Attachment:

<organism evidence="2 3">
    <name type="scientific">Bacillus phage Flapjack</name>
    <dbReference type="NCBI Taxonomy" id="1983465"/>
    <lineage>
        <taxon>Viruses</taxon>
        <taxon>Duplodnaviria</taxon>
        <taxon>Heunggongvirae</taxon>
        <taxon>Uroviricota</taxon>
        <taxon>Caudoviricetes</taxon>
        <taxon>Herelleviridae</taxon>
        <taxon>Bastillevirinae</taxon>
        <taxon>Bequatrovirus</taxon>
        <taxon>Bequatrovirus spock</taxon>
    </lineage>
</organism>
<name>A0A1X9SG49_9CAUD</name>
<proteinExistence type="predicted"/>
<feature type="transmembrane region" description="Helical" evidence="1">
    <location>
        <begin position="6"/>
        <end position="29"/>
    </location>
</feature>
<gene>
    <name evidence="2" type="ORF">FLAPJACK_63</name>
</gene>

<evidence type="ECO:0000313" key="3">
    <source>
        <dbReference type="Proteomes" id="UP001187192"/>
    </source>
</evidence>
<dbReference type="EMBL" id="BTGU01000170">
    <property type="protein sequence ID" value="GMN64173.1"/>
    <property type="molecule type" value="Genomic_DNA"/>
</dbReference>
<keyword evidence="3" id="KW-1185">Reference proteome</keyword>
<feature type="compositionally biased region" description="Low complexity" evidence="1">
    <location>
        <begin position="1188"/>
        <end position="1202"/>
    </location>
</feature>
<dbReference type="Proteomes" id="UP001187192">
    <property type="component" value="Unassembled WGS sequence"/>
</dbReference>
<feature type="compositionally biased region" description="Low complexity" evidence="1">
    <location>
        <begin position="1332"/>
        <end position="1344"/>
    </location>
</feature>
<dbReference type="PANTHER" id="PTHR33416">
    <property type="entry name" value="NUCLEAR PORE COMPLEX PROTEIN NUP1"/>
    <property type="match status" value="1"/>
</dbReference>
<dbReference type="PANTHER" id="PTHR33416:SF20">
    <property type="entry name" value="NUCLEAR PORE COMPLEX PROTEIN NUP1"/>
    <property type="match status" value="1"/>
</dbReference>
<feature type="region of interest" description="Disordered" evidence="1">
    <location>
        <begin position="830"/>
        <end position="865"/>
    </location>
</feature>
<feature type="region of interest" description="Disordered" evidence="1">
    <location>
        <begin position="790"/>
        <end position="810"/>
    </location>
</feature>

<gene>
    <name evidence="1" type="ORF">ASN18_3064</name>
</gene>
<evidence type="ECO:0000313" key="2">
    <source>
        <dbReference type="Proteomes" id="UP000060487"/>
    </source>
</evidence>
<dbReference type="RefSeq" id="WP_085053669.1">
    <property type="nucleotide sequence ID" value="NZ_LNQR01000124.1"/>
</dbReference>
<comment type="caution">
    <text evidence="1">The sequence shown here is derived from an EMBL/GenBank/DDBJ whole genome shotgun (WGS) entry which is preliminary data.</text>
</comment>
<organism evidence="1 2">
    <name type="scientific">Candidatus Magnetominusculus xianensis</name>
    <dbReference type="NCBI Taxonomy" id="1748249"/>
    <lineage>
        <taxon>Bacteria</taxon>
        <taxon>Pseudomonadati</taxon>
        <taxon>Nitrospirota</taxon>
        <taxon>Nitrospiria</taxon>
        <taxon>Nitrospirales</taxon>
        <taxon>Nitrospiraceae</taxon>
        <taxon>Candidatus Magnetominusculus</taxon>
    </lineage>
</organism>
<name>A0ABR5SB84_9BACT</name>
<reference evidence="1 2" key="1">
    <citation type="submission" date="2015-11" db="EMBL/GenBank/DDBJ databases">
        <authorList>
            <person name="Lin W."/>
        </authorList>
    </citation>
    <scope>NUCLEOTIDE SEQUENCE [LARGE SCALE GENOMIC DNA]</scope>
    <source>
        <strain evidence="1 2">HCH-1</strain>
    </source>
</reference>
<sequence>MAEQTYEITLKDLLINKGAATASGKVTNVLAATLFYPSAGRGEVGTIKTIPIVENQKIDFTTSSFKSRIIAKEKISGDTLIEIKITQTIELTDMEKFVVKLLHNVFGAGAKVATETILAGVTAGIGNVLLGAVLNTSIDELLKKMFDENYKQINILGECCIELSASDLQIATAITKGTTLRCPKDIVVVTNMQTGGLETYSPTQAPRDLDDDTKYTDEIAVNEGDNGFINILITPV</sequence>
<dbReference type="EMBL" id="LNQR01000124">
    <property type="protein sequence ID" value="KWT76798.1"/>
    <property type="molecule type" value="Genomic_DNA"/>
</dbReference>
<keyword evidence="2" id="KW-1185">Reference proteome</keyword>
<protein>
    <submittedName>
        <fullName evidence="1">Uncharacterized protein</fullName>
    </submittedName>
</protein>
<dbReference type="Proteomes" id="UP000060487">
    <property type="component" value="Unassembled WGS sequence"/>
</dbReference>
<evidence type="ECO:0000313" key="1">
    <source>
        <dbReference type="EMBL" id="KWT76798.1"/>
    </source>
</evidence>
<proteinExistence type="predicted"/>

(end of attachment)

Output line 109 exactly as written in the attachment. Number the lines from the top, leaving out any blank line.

    </source>